Knowing this needed to be viewed as more than just a local issue, the Shermans, Olkowskis, and their allies broadened their focus to include statewide and regional outreach.

An effort to garner support from nearby towns ultimately gathered letters of opposition from 36 communities in Rhode Island, Massachusetts, and Connecticut. A successful campaign to educate and pressure water districts to deny Invenergy the water it would need to run the plant dealt the proposal a major blow, delaying its approval and giving residents and CLF more time to build their case and raise awareness, including through media events across the state. Community groups organized bake sales and concerts to raise funds and boost awareness. Other allies like Paul Roselli led critical efforts to educate Rhode Islanders statewide through “learn the facts” sessions in numerous communities.

Residents also worked with CLF and the town’s attorney, Michael McElroy, to show why the plant’s dirty power is not needed and would do more harm than good. “We were very fortunate to have CLF on our side,” says Kathy. “Knowing that there were lawyers representing our interests was a great relief.”

For CLF, having such strong grassroots opposition on the ground – from residents like the Olkowskis and Shermans to the Burrillville Land Trust and other organizations – bolstered its legal case. “Many different individuals and groups have worked together to good effect,” says Elmer. “We would not be where we are today if it weren’t for the contribution of the people of Burrillville, and we’re deeply grateful for their efforts.”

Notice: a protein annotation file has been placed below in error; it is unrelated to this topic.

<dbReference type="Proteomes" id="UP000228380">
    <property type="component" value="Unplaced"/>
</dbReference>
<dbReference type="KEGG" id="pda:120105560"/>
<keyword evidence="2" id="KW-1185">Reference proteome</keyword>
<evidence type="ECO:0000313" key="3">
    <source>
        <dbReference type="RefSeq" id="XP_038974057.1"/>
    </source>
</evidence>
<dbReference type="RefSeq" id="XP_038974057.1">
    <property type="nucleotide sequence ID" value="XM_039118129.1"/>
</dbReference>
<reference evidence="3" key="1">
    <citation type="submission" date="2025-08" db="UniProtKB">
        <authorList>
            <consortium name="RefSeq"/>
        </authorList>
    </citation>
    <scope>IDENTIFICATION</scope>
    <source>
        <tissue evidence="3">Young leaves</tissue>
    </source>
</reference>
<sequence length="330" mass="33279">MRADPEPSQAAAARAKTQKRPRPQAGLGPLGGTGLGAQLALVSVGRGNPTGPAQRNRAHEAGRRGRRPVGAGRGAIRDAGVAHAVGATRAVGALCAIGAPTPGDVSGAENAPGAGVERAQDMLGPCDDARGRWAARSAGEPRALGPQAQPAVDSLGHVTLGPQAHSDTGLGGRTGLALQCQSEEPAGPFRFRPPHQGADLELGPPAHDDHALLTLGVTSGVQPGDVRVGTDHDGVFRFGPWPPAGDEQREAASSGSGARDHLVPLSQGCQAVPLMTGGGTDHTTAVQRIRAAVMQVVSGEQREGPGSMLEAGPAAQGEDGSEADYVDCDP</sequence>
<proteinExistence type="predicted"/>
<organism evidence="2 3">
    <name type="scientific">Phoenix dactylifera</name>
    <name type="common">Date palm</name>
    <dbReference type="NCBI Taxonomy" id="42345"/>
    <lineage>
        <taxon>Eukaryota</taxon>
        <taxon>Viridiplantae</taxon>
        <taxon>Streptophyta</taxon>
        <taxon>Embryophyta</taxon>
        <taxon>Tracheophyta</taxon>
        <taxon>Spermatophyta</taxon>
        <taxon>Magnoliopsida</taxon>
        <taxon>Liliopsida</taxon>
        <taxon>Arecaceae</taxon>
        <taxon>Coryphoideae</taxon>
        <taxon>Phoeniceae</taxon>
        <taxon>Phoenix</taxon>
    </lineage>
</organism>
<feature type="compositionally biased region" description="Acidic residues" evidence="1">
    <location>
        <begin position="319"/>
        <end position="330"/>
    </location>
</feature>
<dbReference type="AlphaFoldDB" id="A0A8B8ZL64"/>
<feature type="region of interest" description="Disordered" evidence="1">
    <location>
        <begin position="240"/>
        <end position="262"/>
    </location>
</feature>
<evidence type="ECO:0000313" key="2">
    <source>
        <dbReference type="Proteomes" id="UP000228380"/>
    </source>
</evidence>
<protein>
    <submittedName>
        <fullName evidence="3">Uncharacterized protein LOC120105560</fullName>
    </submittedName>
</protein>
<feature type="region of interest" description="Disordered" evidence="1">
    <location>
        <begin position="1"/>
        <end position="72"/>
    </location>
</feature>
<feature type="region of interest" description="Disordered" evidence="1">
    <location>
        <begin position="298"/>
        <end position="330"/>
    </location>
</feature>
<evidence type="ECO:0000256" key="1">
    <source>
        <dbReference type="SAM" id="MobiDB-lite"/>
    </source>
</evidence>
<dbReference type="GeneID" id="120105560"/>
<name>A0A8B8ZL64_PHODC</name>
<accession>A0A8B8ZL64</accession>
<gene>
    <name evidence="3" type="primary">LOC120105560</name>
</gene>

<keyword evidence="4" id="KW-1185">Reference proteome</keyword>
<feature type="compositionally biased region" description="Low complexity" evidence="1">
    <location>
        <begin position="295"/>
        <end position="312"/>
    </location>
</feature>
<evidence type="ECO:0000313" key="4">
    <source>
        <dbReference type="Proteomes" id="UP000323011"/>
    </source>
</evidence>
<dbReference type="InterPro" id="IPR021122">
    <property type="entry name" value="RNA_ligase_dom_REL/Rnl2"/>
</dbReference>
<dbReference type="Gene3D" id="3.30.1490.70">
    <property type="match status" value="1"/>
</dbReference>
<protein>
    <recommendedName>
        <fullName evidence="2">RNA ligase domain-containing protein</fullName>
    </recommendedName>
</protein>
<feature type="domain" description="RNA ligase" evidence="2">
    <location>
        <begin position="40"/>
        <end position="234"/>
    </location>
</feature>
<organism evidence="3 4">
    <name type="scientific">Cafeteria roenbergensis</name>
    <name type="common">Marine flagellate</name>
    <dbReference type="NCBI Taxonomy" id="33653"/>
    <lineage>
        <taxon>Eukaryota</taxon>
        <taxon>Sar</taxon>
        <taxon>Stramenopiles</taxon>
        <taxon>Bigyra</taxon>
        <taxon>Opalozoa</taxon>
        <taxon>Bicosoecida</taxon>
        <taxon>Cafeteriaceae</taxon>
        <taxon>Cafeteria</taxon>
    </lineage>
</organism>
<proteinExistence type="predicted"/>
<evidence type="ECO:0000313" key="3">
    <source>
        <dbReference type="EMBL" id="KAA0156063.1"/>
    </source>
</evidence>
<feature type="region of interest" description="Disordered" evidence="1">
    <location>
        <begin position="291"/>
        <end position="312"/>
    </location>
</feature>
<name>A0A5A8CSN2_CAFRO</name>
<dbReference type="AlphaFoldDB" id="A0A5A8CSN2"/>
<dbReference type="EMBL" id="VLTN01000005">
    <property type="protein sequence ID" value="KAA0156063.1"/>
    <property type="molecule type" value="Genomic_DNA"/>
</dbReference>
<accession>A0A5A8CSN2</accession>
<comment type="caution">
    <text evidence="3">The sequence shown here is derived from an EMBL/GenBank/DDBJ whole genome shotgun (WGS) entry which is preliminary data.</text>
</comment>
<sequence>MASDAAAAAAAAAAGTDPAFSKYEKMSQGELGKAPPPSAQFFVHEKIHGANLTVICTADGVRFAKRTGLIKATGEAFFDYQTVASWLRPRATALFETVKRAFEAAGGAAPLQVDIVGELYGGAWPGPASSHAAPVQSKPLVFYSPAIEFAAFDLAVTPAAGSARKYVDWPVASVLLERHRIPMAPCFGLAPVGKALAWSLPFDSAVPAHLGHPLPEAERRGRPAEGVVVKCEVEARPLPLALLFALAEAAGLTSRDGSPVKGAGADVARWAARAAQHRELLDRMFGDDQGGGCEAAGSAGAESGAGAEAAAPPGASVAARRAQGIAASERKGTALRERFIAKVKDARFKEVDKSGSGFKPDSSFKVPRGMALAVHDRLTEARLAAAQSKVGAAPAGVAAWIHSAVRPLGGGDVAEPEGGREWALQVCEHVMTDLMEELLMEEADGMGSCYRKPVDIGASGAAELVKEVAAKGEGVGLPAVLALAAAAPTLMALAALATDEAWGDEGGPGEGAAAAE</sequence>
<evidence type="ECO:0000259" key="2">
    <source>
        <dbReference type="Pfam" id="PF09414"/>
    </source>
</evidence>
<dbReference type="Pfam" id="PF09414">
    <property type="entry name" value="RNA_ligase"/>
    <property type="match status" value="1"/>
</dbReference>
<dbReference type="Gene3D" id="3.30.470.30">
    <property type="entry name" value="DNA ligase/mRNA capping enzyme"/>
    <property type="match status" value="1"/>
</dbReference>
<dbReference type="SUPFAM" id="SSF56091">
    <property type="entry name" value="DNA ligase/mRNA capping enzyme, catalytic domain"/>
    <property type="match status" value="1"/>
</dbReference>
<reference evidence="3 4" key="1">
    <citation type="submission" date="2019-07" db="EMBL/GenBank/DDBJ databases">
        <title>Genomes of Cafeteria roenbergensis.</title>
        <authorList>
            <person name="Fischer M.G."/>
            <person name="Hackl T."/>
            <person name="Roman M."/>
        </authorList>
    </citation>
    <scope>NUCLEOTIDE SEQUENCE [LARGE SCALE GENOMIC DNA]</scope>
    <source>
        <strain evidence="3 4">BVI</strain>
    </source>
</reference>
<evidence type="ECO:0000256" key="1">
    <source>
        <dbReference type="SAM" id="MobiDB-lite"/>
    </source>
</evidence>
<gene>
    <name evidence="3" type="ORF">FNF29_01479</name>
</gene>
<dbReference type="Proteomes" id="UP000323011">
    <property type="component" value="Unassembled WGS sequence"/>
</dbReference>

When the fight against the Invenergy plant started more than three years ago, the Shermans and Olkowskis had no idea they would still be fighting it today. “We didn’t quite understand how much time and effort would be required when we started,” admits Erin. “But it’s been time well spent, and it’s been encouraging to see so many other people helping and collaborating, coming together across the state and the region.”

Days before this story went to press, all those years of hard work and organizing came down to a final hearing of Rhode Island’s three-member Energy Facility Siting Board. The packed room was silent as the Board announced its decision: permit denied.

Cheers erupted as the Burrillville residents in attendance rejoiced at the outcome for which they had fought for so long – a testament to the persistence of local heroes who refused to give up and go home.